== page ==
Snapshots

Principal, March/April 2011

My Two Cents

Does your school or district have a policy about staff use of social networking (e.g., Facebook, Twitter, LinkedIn, etc.)? If so, what restrictions are in place?

Our system does not have an official policy about staff use of social networks. Our system does block Facebook, Twitter, etc., for use on school computers. My unofficial statements to faculty have always been to use good professional judgment when using the sites. It would not be good professional judgment to “friend” a student. Additionally, professional confidential information should never be shared on these sites.
Cathy Vasile, Principal, Blossomwood Elementary School, Huntsville, Alabama

We are looking at adding a board policy addressing these issues in the near future. We are now working with staff and making them aware of potential problems that can arise from the use of these social networks. We see the good and bad possibilities of these networks.
Gary Meldrem, Assistant Principal, Grinnell Middle School, Grinnell, Iowa

Read more responses—and submit your own—by visiting the Principals’ Office. Click on “My Two Cents.”

Research Digest

Finding Effective Teachers

How do you gauge teacher effectiveness? That question faces principals every year as they look to place top-notch instructors in every classroom. Initial findings from the Bill & Melinda Gates Foundation’s Measure of Effective Teaching (MET) study indicate that teachers’ value-added histories—composite measures based on student test scores and teachers’ perceived ability to present challenging material—are strong indicators of future classroom performance.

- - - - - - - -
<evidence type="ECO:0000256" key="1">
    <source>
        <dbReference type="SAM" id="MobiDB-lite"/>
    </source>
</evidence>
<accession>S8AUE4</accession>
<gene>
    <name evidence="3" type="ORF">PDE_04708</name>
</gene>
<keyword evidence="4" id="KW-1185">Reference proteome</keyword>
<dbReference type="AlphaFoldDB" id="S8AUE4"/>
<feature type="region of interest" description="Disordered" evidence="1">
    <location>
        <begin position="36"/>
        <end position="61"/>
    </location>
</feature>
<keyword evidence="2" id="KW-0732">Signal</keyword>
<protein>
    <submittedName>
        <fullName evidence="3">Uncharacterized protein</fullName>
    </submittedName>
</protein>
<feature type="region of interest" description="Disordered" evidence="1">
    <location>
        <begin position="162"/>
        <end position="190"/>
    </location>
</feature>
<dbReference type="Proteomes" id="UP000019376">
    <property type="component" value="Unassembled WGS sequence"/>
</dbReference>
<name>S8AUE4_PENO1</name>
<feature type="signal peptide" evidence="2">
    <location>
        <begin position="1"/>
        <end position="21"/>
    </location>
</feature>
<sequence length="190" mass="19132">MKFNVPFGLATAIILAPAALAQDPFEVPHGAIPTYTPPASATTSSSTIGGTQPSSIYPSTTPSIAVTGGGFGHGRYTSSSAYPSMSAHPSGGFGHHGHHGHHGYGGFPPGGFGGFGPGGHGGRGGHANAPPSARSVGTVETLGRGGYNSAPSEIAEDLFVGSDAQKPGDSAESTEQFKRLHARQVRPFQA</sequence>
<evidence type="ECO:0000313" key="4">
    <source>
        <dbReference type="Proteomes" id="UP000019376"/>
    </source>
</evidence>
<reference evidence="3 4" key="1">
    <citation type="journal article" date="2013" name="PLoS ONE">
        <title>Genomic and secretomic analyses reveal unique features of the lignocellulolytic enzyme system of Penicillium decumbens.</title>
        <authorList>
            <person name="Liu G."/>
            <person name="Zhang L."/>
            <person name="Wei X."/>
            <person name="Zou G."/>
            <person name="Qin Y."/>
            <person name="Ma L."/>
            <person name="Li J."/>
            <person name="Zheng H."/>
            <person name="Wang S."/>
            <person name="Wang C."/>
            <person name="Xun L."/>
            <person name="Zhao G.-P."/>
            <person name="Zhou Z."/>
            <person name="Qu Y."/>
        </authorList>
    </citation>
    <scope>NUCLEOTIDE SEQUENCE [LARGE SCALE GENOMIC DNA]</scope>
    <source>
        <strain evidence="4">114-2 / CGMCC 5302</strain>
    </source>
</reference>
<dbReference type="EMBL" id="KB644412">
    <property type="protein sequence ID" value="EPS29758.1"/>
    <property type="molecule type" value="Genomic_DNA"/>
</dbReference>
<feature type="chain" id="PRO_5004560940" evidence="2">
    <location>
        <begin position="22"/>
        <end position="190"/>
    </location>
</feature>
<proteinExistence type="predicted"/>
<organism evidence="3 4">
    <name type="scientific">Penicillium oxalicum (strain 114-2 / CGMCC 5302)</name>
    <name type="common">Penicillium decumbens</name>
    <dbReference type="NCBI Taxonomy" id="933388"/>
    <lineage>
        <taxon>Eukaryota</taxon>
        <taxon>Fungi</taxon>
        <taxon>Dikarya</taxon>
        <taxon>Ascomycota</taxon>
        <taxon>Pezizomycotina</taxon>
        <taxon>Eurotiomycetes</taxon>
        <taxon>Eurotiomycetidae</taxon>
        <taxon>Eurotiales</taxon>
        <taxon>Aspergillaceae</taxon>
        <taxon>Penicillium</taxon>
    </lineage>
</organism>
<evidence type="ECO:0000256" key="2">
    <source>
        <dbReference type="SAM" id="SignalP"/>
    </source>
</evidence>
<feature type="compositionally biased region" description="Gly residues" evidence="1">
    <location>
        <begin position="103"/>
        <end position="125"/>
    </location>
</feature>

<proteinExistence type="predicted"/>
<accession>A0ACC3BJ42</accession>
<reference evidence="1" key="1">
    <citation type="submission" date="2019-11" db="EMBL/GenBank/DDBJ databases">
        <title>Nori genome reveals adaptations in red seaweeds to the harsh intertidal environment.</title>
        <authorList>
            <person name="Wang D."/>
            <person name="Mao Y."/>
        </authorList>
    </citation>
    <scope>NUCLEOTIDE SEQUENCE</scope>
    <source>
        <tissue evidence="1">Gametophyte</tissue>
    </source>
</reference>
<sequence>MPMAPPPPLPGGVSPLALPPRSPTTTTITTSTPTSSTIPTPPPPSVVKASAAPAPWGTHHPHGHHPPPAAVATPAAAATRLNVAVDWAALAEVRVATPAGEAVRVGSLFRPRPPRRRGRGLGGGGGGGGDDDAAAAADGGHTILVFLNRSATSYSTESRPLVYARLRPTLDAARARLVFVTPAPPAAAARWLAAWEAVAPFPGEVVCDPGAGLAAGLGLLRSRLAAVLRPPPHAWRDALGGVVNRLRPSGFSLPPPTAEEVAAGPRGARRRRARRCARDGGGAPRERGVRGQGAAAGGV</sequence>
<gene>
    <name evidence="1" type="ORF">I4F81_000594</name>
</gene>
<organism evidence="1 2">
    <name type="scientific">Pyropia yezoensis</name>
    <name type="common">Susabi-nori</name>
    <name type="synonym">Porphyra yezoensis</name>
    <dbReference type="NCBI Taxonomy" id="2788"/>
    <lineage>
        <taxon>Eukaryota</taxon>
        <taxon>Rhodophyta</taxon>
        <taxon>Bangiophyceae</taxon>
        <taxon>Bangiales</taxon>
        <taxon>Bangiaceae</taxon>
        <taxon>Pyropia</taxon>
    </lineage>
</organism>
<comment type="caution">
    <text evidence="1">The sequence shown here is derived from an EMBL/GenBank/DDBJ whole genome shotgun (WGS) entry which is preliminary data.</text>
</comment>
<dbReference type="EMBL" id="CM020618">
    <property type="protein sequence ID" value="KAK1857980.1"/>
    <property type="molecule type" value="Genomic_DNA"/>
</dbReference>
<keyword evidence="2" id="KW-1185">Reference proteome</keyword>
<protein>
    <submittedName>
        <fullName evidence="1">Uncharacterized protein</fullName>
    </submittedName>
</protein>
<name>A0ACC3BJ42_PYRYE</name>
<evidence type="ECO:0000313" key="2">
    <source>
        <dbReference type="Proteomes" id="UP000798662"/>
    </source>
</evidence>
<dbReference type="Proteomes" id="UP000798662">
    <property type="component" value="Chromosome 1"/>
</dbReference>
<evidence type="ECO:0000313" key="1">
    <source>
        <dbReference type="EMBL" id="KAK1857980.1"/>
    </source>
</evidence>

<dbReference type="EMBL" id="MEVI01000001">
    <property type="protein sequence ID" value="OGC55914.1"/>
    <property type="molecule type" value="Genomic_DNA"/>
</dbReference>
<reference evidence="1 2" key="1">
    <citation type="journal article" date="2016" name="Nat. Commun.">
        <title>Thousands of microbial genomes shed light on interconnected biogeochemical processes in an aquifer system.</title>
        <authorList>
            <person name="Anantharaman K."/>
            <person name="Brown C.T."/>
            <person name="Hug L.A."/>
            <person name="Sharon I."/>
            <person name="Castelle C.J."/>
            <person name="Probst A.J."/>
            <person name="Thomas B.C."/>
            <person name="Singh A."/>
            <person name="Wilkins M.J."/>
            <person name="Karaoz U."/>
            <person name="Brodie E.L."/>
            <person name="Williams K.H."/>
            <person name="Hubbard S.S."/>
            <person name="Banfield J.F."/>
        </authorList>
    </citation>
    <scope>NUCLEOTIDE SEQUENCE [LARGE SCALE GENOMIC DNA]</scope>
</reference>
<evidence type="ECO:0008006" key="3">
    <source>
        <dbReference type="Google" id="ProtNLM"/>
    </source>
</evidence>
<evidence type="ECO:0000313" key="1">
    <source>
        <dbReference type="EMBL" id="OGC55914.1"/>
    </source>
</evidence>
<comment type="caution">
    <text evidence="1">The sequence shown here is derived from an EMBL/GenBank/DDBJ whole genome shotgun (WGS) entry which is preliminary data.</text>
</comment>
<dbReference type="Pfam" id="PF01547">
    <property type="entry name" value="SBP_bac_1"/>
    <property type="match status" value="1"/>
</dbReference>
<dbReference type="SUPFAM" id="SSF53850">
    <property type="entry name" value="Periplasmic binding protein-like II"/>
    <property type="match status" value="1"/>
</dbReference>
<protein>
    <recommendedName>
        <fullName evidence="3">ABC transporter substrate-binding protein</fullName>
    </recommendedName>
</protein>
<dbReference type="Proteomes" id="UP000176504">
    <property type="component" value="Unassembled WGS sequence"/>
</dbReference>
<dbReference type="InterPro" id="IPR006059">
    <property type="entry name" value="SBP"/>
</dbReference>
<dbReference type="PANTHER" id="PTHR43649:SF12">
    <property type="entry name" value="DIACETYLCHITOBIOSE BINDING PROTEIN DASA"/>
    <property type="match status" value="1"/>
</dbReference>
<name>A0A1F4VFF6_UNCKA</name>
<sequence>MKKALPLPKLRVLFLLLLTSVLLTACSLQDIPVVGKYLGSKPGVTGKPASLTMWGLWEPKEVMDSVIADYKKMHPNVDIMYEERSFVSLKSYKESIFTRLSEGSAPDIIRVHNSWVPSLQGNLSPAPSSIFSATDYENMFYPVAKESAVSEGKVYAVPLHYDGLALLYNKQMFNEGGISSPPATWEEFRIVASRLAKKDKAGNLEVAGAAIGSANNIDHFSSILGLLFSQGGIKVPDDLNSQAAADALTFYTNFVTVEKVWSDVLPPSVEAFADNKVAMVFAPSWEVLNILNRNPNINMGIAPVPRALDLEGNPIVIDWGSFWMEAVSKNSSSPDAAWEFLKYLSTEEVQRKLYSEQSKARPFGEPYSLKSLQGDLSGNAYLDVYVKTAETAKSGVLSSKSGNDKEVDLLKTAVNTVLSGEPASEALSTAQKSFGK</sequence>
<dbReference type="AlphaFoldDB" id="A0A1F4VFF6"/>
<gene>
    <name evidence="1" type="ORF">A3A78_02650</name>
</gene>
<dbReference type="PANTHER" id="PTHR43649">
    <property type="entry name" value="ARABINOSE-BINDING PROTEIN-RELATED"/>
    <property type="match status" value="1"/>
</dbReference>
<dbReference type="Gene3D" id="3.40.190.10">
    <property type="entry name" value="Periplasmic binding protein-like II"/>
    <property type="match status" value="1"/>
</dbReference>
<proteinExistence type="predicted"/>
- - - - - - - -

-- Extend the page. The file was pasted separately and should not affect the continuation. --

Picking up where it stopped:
The preliminary findings are based on data from five school districts across the country. Using value-added modeling, a team of researchers analyzed the test scores of students from these districts. The modeling aims to attribute gains to specific teachers by taking into account students’ past performance and other factors. The researchers also incorporated results from a Tripod survey that asked students to rate teachers’ abilities to emphasize the point of lessons and present material in different ways.

The analysis indicates that value-added histories are predictive of teachers’ future classroom performance. The findings also refute the notion that teachers can boost test scores by “teaching to the test.” Read the full report, titled “Learning About Teaching,” and learn more about the MET study at www.gatesfoundation.org.

Gaps Might Take Decades to Close

Narrowing achievement gaps between students of different races and income levels remains a challenge for the U.S. education system. A new report from the Center on Education Policy indicates that under the current pace of progress, it could take decades for lagging students to match the performance of their top-performing counterparts.